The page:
World-renowned athletes Lewis Hamilton, Cristiano Ronaldo, and Tom Brady are known as the top performers in their respective sports of Formula 1, soccer, and football. Though these are all quite different sports with varying training regimens, all three of these athletes have one significant fitness regimen in common – the practice of pilates.
The same is true for Elma Schnapp, who grew up as a classically trained ballet student and played various sports. Through her years as an athlete, Elma found that her pilates practice was essential to her success in all athletic ventures.
Her passion for fitness and well-being drove her to go to medical school and learn more about the human body, eventually specializing in orthopedic and neurological rehabilitation during her residency. During this time, Elma truly began to understand the biological and psychological benefits of pilates.
“Study after study has shown that fitness in general and pilates, in particular, improve strength, balance, as well as cardiovascular function,” Elma says.
Through her training as a rehabilitation specialist and personal experiences, Elma recognizes that fitness programs are one of the strongest therapeutic modalities for mental health and help immensely in managing stress, anxiety, and depression, even before medications are contemplated.
“As many of the readers of this magazine already know, for many of us, fitness and exercises are not a luxury. They are not an option. They are a necessity.”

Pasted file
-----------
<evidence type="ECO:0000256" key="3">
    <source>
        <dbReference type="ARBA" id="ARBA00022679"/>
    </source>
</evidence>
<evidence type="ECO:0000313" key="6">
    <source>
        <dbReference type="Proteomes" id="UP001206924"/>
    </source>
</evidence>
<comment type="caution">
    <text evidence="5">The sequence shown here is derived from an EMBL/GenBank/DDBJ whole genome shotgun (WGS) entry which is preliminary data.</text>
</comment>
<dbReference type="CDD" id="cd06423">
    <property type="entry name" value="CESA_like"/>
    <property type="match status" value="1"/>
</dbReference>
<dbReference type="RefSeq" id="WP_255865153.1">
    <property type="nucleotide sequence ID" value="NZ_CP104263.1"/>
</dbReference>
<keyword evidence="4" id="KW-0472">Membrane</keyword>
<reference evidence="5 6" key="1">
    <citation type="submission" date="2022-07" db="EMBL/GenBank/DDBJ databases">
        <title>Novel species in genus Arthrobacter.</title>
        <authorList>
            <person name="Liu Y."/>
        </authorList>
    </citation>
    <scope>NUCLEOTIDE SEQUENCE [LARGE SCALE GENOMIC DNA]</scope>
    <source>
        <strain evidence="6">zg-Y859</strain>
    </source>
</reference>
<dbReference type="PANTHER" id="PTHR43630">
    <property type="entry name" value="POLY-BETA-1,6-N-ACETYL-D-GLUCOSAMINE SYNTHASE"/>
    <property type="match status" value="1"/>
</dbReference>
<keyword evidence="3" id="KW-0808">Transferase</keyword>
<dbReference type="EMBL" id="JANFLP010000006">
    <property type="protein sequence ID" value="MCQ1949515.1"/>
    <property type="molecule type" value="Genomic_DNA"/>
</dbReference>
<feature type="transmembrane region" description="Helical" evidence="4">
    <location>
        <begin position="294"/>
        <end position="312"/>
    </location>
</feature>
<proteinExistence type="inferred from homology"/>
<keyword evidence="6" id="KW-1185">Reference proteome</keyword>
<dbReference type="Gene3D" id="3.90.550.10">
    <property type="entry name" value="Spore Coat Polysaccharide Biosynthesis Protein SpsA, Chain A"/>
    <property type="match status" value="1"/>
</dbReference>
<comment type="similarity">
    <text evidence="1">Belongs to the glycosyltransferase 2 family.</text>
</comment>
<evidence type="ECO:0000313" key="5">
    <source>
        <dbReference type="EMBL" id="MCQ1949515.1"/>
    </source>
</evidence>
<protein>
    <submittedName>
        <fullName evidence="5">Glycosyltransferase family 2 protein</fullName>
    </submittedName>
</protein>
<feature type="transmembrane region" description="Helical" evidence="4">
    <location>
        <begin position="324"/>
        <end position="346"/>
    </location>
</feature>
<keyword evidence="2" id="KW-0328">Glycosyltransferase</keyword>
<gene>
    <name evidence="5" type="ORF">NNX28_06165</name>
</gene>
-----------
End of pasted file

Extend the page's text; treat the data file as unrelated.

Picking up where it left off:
Elma hones her pilates practice by attending classes at Club Pilates three times a week, and as of March 2023, Elma has attended over 1,000 Club Pilates classes. Even when she can’t make it to a class, Elma will do her pilates exercises on her own before she starts her day.
In recent years, Elma has garnered an interest in the role of exercise and physical fitness on epigenetics. Epigenetics is an emerging science that explores how experiences, rather than DNA, can affect the expression of genes. If these epigenetic changes occur in a parent before having a child, these alterations can be inherited, regardless of whether they are positive or negative.
Elma provides the following example: a person who has never had a history of mental or emotional diagnoses but develops anxiety after a severe motor vehicle accident due to epigenetics may have offspring with a higher incidence of anxiety. Elma is now studying ways to reduce some of the negative effects associated with gene activation through the use of fitness in its various forms, both before having children and afterward.
Elma is committed to her daily pilates practice and will continue to look at the effects of fitness and pilates and their role in managing anxiety and other mood disorders.
By Zoe Harrison
Photo by Tindall Stephens